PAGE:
Consumer journeys are becoming increasingly complex – what should marketers do about it?


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According to Google and YouTube data and research, ‘Consumer journeys are becoming increasingly complex’ is the No. 1 insight that they uncovered in the year 2019 and they expect it to continue into 2020.

Some of the key findings of this research include:

  • “Simple” + “ideas” mobile queries have grown by over 60% over the last two years [i.e., simple dinner ideas, simple costume ideas, simple drawing ideas]
  • Mobile search for “personalized” have grown by over 60% in the past two years [e.g., personalized gifts, personalized stockings, personalized blankets, personalized necklaces]
  • Mobile searches for “rewards app” have grown by over 90% in the past two years
  • 83% of U.S. shoppers who visited a store say they used online search before going into a store
  • 45% of global shoppers buy online and then pick up in-store, which offers them a more flexible way to purchase and receive their items
  • More than 55% of shoppers say they used online video while shopping in a store

What do these things mean to a marketer?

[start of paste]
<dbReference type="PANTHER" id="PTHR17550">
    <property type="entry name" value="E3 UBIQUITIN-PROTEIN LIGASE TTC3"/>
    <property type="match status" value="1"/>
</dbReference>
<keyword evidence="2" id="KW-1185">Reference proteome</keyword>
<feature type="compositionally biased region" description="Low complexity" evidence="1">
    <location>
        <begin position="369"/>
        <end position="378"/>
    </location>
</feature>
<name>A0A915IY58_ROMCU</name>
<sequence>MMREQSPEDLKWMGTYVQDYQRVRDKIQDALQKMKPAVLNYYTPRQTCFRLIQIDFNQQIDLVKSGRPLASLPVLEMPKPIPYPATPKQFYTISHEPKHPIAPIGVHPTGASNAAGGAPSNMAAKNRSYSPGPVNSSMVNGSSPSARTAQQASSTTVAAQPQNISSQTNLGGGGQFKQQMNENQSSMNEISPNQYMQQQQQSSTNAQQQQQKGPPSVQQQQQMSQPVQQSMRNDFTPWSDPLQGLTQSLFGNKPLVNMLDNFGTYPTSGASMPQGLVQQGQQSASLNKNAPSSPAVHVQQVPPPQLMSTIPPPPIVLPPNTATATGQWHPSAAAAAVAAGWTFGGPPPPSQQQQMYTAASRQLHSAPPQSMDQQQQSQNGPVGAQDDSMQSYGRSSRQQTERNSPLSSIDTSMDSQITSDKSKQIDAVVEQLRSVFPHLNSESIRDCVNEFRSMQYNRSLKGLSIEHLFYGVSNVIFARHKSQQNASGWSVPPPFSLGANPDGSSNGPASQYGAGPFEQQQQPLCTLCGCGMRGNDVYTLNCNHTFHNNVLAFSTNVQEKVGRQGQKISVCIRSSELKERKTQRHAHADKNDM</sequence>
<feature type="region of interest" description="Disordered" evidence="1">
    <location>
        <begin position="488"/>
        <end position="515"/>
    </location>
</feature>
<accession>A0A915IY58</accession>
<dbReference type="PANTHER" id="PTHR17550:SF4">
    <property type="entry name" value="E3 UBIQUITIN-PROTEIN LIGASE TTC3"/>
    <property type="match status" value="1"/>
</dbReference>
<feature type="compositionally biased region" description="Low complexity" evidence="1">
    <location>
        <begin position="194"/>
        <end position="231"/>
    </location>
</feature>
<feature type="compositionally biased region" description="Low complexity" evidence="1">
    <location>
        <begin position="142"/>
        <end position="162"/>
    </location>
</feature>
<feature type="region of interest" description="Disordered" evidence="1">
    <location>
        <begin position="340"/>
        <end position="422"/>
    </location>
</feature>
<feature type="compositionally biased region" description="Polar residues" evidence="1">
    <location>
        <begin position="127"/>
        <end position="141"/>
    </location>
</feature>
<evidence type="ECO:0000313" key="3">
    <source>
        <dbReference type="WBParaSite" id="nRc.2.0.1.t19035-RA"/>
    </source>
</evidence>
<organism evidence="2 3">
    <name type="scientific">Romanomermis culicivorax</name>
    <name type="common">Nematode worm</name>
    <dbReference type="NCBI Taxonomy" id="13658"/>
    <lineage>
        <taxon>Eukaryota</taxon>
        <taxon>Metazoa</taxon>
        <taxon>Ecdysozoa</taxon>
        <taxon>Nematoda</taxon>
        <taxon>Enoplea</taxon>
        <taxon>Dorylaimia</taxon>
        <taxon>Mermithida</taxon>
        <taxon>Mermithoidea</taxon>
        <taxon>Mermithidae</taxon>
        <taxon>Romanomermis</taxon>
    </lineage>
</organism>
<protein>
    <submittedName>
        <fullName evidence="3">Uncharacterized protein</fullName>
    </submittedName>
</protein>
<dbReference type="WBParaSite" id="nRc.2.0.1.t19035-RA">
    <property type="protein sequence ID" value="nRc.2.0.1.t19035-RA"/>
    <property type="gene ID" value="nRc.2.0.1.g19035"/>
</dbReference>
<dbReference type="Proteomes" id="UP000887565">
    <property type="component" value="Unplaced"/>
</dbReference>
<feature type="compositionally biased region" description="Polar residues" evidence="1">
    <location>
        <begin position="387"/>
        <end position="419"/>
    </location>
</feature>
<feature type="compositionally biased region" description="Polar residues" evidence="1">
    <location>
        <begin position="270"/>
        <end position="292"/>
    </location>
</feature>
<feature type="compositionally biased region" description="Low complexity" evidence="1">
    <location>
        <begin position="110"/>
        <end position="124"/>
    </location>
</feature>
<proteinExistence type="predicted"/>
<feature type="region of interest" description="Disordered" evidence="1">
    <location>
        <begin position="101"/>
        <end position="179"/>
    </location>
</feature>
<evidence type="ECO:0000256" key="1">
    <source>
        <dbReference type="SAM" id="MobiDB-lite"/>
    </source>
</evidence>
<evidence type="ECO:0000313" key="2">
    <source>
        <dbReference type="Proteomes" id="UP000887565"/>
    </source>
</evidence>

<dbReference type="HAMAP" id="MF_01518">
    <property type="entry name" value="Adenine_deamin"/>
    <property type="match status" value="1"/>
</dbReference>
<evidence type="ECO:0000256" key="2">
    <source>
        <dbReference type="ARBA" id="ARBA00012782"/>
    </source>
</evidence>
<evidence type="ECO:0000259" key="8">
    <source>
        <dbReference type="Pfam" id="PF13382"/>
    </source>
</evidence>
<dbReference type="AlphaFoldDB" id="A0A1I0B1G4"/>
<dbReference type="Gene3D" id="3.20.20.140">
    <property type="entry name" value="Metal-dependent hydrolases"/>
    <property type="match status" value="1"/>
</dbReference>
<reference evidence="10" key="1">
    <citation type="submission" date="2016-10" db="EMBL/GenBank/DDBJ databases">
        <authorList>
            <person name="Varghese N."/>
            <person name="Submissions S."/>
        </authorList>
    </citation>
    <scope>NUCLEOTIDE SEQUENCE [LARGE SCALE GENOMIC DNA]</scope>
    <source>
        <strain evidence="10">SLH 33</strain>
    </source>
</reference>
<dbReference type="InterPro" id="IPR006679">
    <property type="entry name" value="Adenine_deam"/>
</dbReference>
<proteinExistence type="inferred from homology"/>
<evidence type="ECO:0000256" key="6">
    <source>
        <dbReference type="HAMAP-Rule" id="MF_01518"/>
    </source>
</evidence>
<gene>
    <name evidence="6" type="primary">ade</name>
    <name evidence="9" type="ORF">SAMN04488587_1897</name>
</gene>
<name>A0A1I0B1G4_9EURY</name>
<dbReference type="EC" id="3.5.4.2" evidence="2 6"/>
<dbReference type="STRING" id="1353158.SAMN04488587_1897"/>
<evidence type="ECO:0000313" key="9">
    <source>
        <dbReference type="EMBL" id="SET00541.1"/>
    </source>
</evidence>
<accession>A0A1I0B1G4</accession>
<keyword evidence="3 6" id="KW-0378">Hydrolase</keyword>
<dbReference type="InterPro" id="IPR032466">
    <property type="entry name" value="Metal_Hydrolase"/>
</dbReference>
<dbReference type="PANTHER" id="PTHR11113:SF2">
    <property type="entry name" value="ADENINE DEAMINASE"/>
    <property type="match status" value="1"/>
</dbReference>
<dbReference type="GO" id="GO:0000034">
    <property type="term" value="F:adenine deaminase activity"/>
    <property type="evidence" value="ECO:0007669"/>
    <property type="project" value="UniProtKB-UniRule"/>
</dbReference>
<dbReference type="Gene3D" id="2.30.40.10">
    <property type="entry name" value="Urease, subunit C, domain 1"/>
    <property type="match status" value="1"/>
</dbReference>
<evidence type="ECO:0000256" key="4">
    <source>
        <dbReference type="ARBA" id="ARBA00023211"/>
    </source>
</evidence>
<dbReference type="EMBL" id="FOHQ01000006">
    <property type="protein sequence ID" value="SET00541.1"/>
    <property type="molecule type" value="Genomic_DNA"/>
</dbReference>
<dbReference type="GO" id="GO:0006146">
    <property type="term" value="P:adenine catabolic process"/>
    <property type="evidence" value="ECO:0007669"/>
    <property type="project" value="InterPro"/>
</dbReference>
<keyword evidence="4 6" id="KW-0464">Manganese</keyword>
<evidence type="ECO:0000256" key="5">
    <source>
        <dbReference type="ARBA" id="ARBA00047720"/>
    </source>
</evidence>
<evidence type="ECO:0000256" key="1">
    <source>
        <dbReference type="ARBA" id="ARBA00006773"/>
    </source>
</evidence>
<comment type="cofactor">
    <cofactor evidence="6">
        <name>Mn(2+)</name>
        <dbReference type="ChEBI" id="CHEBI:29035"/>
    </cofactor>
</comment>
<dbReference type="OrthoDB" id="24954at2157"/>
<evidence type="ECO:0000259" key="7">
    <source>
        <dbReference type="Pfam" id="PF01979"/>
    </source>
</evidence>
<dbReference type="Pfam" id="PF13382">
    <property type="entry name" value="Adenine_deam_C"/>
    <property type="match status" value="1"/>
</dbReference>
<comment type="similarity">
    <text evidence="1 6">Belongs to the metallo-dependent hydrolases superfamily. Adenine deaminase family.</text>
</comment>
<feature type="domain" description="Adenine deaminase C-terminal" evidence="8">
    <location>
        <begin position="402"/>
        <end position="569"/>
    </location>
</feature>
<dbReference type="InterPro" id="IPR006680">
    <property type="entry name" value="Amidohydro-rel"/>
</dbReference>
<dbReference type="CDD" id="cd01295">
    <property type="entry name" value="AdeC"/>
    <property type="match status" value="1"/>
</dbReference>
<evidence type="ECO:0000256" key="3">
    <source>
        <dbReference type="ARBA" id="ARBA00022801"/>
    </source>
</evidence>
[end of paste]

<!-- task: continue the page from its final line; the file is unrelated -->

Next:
Digital channels, touchpoints and choices continue to expand – web, social, offline with shoppers jumping between online and offline channels. Also, Omnichannel is gaining a lot of traction. This results in complex customer journeys.

For marketers, making sense of how to engage customers in their preferred channels has never been trickier.

What should marketers do to sail through this complexity?

Most marketers make the mistake of looking at it from the operations perspective and not from the business and customer perspective. They end up buying expensive technology that can deliver all the channels. Let us assume that you have all the channels that your customers would probably like, you still have to make sure that those channels are serviced and make sure that it works for you.

Let us look at a step-by-step approach of how your digital marketing can be structured keeping in mind the evolving complexities of the customer journey.

Let us assume that you know who your target customers are and the value of what you are selling them. What you need to crack here is – how do you engage them and how do you take their conversations to conversions. The key steps that marketing should look at include:

Identify your channels and equip yourself to serve!

Email, Web, Chat, Voice, Video, Social and Offline are the possible channels and there are subsets within them. On the social, you are looking at Facebook and Instagram if your target customers are millennials and LinkedIn and Twitter if your target customers are B2B.

Besides, you would also have information related to how your website is being used, how your social channels are used, how your customer service and customer support are used. Based on this, you can make an informed decision to enable the channels that your customers and prospects are most likely to use.